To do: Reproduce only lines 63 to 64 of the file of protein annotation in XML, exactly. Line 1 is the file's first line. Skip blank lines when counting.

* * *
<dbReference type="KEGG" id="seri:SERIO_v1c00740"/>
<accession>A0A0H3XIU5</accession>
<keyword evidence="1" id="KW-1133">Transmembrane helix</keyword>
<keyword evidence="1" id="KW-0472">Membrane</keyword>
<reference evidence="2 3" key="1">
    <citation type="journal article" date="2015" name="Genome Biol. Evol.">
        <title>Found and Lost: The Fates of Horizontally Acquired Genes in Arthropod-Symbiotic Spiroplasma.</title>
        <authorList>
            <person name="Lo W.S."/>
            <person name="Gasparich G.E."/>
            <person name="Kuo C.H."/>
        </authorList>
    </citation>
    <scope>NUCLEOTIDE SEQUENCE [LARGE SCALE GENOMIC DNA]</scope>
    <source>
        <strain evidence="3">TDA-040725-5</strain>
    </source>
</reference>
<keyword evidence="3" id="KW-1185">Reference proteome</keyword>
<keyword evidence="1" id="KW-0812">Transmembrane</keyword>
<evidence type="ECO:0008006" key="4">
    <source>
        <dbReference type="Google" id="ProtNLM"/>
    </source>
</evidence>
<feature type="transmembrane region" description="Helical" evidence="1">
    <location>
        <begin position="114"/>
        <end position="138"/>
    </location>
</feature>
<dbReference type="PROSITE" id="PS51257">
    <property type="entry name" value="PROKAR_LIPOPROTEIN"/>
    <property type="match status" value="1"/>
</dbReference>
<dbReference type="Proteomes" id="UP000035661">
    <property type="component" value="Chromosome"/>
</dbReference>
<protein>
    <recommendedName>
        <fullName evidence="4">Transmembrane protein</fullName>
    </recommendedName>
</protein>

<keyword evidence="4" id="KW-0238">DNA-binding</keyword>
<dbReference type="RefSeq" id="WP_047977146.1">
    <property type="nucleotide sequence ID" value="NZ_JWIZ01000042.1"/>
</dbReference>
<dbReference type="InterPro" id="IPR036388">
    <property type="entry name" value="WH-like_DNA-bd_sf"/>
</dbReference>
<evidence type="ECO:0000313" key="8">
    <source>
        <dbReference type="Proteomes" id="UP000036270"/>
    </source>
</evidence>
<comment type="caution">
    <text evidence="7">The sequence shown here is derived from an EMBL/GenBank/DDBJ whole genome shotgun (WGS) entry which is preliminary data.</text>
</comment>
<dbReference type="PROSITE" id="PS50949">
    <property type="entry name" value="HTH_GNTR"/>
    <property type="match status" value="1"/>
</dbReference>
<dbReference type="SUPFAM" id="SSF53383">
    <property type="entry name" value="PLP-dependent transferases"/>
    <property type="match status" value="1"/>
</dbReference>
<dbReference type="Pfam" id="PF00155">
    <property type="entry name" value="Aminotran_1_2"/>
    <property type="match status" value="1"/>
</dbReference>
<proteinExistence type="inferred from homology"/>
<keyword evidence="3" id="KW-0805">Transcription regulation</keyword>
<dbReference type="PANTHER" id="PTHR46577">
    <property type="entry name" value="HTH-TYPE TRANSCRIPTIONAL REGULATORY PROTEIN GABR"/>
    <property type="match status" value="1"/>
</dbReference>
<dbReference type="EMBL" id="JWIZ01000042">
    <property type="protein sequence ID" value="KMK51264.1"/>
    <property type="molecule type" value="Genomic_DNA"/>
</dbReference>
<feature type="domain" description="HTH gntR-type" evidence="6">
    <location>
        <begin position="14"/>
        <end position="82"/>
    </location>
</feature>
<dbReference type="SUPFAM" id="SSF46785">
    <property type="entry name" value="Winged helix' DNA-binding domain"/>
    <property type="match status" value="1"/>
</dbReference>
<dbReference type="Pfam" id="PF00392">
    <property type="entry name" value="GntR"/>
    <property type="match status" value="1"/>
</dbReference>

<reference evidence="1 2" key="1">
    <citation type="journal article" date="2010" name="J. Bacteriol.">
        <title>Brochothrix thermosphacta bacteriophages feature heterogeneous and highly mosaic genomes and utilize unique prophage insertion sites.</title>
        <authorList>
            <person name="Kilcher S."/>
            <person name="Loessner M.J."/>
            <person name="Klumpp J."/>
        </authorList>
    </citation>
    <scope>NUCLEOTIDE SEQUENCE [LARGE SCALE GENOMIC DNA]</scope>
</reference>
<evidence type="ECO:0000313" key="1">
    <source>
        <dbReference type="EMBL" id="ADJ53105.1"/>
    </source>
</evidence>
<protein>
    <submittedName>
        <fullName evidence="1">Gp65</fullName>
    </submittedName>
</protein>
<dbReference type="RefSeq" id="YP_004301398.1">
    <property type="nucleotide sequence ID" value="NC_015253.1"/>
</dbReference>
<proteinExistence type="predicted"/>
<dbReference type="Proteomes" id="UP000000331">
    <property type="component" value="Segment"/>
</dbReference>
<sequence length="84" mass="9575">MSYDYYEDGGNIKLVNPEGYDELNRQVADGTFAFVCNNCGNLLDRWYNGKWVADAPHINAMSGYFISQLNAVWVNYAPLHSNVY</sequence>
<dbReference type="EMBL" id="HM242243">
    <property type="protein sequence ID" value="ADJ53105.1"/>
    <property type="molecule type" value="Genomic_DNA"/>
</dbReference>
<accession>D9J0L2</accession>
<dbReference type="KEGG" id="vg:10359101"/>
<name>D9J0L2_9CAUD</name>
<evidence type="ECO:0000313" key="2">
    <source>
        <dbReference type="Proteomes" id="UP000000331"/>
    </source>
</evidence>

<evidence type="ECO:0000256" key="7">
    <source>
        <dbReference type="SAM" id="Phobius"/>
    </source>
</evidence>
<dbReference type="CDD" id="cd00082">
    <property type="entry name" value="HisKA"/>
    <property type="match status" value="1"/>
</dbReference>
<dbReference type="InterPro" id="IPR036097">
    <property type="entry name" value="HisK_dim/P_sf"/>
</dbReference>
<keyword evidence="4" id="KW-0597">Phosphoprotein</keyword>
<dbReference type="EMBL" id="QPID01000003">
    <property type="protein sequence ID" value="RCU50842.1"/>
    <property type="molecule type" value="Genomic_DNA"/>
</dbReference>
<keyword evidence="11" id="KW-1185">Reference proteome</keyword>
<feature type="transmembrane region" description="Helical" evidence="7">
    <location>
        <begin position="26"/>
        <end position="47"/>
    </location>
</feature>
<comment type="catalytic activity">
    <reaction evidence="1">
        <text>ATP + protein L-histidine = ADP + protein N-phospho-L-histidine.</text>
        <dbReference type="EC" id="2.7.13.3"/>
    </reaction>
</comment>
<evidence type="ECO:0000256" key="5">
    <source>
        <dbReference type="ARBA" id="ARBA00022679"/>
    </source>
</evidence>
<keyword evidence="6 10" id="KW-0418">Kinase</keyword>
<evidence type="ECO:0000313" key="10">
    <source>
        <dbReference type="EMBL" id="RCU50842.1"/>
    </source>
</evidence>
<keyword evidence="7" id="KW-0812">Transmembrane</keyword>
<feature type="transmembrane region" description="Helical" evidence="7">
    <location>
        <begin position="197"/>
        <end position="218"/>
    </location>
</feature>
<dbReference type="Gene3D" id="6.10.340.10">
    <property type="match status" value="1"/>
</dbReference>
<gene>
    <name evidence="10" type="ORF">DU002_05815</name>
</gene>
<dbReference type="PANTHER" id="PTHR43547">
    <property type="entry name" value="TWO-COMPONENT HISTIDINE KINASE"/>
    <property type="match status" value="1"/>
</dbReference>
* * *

<dbReference type="SUPFAM" id="SSF53383">
    <property type="entry name" value="PLP-dependent transferases"/>